Faking It premieres tonight on MTV (our parent company) and we’re going to be live tweeting with the hashtag #realingit. If you haven’t yet heard about this show, it follows two best friends (Amy and Karma) who pretend to be a lesbian couple in order to become more popular at their Austin, Texas high school.
The reviews are in from around the web and it seems like people are split. What’s interesting is that the critics who like it seem to be men.
“So the lesbian ruse clearly won’t carry the show forever. That’s okay, because other stories are also going on at this weird alt-high school. …Yet many of the fundamental things still apply. Parents are oblivious and barely tolerable. Prom matters. There’s still nothing like a hunky guy, in this case Liam (Gregg Sulkin).” — David Hinkley, New York Daily News
“In many conversations about the growing national embrace of gay marriage, people talk about how younger generations are more accepting of a broad range of orientations and gender identifications. Faking It takes that notion and joyfully runs with it.” — Matthew Gilbert, Boston Globe
“That’s enough of a hook to make the show stand out, but it takes a further step (spoiler alert here) by making one of the girls realize that maybe she’s not just playacting her new sexual orientation. It’s a slightly melodramatic twist, though it raises the stakes from teenage farce to something with a little more emotional resonance.” — Mike Hale, New York Times
“From the stupidest of premises sometimes comes the best of shows.” — Mark Perigard, Boston Herald
Women, on the other hand, seem to be a little more skeptical. (Full disclosure: Myself included.)
“The intentions of the show are to normalize homosexuality in the high school setting. But the problem is, Amy and Karma do not have a real relationship. While Amy begins to question the fakeness of her feelings toward Karma, Karma is full-blooded hetero teenage girl. By allowing these two to climb several rungs of high school hierarchy by coming out, Faking It tokenizes lesbianism.” — Molly Eichel, The AV Club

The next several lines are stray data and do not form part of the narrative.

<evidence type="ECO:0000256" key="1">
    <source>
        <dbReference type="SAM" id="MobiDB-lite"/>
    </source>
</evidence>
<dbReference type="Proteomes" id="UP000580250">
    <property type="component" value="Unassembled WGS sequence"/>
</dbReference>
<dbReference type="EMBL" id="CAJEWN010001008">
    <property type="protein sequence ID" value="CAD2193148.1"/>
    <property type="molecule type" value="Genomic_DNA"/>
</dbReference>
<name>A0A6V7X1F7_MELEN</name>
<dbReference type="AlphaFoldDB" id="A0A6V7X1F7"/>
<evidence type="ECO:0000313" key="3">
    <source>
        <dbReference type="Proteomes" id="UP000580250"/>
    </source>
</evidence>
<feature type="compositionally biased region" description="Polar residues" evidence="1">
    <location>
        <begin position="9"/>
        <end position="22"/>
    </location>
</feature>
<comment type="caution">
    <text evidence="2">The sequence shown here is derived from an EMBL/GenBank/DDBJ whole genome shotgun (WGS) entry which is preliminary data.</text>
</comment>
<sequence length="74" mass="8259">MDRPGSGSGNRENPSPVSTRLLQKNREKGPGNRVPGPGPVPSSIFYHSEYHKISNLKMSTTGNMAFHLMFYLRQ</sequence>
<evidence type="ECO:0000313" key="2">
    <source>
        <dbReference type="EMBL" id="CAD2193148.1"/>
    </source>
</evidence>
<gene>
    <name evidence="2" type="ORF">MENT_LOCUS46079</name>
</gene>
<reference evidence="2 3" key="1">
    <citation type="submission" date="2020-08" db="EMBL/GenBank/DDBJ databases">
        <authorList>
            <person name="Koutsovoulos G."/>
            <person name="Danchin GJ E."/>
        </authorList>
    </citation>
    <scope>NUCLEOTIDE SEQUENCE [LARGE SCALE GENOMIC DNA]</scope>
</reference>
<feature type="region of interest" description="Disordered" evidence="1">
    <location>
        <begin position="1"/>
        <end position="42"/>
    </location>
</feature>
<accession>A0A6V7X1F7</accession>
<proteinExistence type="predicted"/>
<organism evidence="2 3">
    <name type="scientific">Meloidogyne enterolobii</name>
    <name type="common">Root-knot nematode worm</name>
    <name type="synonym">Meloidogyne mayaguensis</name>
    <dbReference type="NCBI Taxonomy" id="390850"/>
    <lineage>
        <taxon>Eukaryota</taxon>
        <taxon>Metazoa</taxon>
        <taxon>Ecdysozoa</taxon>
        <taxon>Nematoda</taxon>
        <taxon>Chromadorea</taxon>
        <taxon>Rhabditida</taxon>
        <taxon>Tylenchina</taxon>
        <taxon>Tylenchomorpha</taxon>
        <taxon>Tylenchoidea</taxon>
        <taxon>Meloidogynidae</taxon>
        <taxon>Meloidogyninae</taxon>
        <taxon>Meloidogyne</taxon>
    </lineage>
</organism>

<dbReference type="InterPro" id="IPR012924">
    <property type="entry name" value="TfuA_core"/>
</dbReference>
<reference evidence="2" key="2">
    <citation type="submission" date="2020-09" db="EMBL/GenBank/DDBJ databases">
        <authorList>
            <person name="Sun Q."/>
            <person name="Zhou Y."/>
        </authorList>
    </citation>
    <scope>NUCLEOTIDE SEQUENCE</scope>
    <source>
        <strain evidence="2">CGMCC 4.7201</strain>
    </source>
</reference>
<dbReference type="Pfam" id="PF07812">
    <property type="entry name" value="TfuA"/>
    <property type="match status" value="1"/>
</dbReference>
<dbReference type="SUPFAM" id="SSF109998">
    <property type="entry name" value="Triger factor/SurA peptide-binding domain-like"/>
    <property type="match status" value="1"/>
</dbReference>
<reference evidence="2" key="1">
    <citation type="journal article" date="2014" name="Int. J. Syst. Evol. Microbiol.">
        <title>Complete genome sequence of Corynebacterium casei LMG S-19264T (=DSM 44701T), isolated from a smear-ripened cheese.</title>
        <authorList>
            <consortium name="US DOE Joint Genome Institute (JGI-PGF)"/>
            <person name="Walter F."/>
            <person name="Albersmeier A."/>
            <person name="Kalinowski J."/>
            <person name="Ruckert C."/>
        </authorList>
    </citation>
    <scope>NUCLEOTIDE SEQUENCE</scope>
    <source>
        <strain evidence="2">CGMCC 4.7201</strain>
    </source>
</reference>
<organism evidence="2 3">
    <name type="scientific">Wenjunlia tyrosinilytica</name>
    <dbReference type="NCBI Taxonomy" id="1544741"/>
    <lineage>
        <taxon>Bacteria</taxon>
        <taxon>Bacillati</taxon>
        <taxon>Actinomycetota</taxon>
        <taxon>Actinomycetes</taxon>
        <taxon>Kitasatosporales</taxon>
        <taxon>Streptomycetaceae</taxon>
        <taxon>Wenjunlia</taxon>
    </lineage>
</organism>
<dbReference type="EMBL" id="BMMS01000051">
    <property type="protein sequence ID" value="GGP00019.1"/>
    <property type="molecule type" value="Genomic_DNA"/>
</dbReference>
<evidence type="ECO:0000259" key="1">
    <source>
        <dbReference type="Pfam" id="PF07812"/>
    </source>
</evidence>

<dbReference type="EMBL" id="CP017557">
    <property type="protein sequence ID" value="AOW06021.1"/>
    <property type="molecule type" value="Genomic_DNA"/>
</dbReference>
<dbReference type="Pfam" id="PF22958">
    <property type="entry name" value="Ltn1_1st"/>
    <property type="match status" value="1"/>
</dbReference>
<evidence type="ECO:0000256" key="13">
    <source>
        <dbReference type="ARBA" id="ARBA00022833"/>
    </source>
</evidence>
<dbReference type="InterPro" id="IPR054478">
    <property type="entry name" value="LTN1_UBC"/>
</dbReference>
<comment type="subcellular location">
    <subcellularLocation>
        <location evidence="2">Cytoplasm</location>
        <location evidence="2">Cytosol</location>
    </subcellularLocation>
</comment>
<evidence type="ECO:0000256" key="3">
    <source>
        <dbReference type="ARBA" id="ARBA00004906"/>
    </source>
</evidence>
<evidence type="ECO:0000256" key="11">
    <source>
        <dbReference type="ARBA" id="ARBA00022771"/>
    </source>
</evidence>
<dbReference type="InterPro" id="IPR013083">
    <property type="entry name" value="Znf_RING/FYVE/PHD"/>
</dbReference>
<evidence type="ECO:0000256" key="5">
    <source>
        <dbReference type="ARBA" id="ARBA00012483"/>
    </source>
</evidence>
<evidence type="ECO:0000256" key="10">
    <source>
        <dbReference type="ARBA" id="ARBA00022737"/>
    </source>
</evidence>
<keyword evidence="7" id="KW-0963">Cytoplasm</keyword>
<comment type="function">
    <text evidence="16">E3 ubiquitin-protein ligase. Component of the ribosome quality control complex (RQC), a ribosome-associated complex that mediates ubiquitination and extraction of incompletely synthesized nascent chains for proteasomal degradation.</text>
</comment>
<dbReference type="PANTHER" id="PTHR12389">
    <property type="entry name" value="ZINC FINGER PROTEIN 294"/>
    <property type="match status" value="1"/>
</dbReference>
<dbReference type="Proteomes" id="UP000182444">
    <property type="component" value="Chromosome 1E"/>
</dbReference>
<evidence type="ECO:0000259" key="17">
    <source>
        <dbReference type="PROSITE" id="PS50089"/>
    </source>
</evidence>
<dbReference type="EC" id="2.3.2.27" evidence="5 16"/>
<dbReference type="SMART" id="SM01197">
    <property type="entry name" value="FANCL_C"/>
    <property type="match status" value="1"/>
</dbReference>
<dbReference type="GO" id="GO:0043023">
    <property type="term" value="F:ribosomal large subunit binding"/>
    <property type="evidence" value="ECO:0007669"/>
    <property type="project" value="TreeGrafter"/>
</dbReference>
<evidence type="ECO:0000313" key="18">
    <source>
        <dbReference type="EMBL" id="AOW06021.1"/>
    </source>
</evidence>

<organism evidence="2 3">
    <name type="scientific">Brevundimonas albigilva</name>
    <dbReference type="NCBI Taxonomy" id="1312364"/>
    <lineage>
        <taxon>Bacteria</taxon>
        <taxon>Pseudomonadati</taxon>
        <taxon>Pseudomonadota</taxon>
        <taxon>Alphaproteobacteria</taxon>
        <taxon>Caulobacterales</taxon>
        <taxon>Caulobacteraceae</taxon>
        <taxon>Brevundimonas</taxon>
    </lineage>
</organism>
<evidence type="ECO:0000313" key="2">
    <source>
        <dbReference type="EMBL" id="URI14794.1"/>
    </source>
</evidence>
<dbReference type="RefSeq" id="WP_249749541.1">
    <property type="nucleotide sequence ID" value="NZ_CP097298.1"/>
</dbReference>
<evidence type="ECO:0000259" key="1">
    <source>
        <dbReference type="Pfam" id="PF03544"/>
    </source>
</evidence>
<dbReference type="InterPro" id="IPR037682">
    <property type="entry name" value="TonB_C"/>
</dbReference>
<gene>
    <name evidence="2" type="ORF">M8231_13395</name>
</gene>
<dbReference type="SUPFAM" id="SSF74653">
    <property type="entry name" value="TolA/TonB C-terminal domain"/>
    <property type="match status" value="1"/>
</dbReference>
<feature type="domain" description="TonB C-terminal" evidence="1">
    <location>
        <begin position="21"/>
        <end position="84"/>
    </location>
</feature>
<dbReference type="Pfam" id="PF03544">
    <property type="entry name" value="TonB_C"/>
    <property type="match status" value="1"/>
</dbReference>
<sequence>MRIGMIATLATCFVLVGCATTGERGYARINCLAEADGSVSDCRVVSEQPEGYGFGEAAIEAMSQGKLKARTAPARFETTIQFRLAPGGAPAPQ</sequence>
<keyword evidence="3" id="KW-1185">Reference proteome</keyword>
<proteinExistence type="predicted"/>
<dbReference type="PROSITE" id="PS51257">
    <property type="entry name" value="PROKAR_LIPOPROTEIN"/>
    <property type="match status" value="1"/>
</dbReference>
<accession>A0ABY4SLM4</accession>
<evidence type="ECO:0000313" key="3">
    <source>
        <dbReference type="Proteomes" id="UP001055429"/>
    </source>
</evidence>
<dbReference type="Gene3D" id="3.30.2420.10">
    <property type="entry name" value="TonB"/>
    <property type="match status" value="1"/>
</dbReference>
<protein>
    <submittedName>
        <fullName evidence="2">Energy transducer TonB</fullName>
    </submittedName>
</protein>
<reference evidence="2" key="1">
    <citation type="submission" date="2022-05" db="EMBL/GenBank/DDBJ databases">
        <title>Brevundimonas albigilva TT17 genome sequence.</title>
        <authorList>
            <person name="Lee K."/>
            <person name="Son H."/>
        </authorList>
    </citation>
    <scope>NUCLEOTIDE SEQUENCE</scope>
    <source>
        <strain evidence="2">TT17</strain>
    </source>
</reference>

“One of the girls may not be faking it after all. It’s too early to tell if this is enough to turn a potentially damaging whitewash into a fantasy of what high school could be like if homophobia were dead and buried. Until that becomes clear, I’m left wondering what you call the fake girlfriend you’re secretly in love with. Even back in the ‘80s we didn’t have a word for that.” — June Thomas, Slate
“It’s too soon to say how Faking It will handle Amy’s questions, but focusing on them – and maybe even playing with the notion that sexuality can be fluid – would be a better way to stand out from the crowd than Karma’s idiotic pursuit of Liam ever will.” — Ellen Gray, Daily News
One queer blog called Autostraddle liked Faking It, though, saying “it’s kinda cute” and thinks the show will “pleasantly surprise you.”
Having only seen two episodes (the pilot and episode three), it’s hard to say exactly how the central relationship of Amy and Karma will play out, but interviews and spoilers indicate that Amy will surely be questioning her sexuality, making the show more truly of lesbian interest. As I wrote in my Hollywood Reporter review, Amy is the only real likable character thus far. Even the gay popular guy Shane is a version of a gay character we’ve seen before — a narcissistic, image-conscious social director that others look to for opinions and guidance.
“Amy and Shane were both characters I really wanted to avoid typecasting or pigeon-holing,” Faking It creator Carter Covington said in an interview. “I wanted them to feel like fully-realized people. I didn’t want Amy to be so obviously a lesbian at the start of the pilot that it lost [a sense of reality] — that’s not how I view myself. I view myself a big ball of so many things, some of them yes you could call stereotypically gay and some of them you couldn’t. I wanted to create a character that was fully dimensionalized. For Shane, [I] really want[ed] to have a gay character that felt fun and fresh and not burdened by angst. So often we tell LGBT stories in terms of the struggle to come out; I really wanted Shane to be a character who could just be himself. It was one of the things I loved about Jack on Will & Grace — he was such a force of nature; I wanted to have that same sort of fun and vibrancy around [Shane]. I want to see him have a love life and a world that’s not him [acting] as a sounding board and a gay best friend.”
These things don’t come out in the pilot so much, though, so we’ll just have to keep watching and waiting for the full-realization of the gay characters we’re being promised on MTV’s newest series.
Live tweet with us tonight using #realingit and check back after the episode premiere for our recap.